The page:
The next obstacle was the German Gustav Line where a battle ensued to secure Ortona. Blizzards, drifting snow and zero visibility at the end of December 1943 caused the advance to grind to a halt. By the middle of December 1943, Canadian troops at the front of the 8th Army had reached Ortona, a coastal city occupied by German troops. The armies clashed for nine days outside the city, with many casualties on both sides. Canadian troops finally won the terrain, but the Germans still held the city. The Canadians and German soldiers then battled within Ortona in the fierce door-to-door fighting. After a week, the Germans retreated. These battles damaged or destroyed most of Ortona’s buildings and ravaged surrounding countryside. Ortona was secured on 28th December 1943. River Moro War Cemetery is where 1615 service personnel are buried; mostly Canadian, but it also contains other Allied service personnel as well. Sangro River War cemetery has 2617 burials, with a memorial commemorating more than 500 Indian service members who died fighting in the sector. In addition, the cemetery contains the graves of a number of escaped prisoners-of-war who died while trying to reach the Allied lines. Sangro cemetery is the second largest cemetery in Italy after Cassino. There are 2117 different regiments buried there, 279 from the Royal Artillery, 352 from New Zealand, 837 from the Combined Indian Regiments and 62 from the Parachute Regiments.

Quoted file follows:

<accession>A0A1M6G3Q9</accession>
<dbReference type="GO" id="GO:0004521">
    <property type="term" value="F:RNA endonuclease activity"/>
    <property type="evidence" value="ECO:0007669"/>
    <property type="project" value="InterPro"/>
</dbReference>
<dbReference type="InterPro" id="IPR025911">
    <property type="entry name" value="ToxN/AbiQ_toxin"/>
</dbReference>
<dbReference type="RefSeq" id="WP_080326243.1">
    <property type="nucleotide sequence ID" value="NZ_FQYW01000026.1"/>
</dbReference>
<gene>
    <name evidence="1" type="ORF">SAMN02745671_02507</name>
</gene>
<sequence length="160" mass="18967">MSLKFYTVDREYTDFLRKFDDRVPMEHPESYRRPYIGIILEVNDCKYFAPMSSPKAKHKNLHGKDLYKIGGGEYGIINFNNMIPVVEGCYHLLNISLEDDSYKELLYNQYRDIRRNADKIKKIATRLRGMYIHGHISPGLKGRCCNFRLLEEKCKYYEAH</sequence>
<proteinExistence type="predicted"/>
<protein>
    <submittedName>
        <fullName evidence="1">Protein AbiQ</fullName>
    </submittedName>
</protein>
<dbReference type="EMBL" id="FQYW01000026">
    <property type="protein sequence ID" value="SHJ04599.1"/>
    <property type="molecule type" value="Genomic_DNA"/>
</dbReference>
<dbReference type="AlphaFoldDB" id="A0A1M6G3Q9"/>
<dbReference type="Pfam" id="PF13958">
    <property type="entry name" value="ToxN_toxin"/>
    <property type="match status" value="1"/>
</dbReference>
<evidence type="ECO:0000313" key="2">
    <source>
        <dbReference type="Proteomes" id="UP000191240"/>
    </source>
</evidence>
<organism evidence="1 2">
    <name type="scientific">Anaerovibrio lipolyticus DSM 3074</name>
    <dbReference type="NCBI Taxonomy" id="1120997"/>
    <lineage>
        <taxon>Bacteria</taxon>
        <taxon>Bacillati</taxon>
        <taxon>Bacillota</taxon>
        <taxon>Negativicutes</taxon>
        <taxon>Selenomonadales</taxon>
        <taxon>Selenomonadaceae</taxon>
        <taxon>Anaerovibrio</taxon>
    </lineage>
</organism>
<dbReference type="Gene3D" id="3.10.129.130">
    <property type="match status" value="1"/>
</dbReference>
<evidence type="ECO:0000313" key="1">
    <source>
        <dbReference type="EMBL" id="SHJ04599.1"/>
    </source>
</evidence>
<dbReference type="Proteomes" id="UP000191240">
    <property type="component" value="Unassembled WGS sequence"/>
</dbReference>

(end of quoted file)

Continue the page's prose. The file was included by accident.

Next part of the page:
General Montgomery (Monty) halted the 8th Army in order to conserve resources for the spring campaign. Monty then handed over command of the 8th Army to General Oliver Leese in Vasto and flew to England to prepare for the invasion of France, scheduled for mid-1944.
In the meantime, the Canadians, New Zealand and Polish troops moved north along the coast towards Pescara. After reaching Pescara, the Indian, Canadian and Polish Regiments were moved across Italy to support the American 5th Army who were in deep trouble attempting to take the Benedictine monastery on Mount Cassino. Eventually the Polish regiment took Mount Cassino, which to the Polish fighters was satisfying, in return for Germans invading Poland in 1938. Most of the Polish fighters * (see Note 1 below) came from units that had found themselves in the UK after escaping from Poland at the beginning of the war.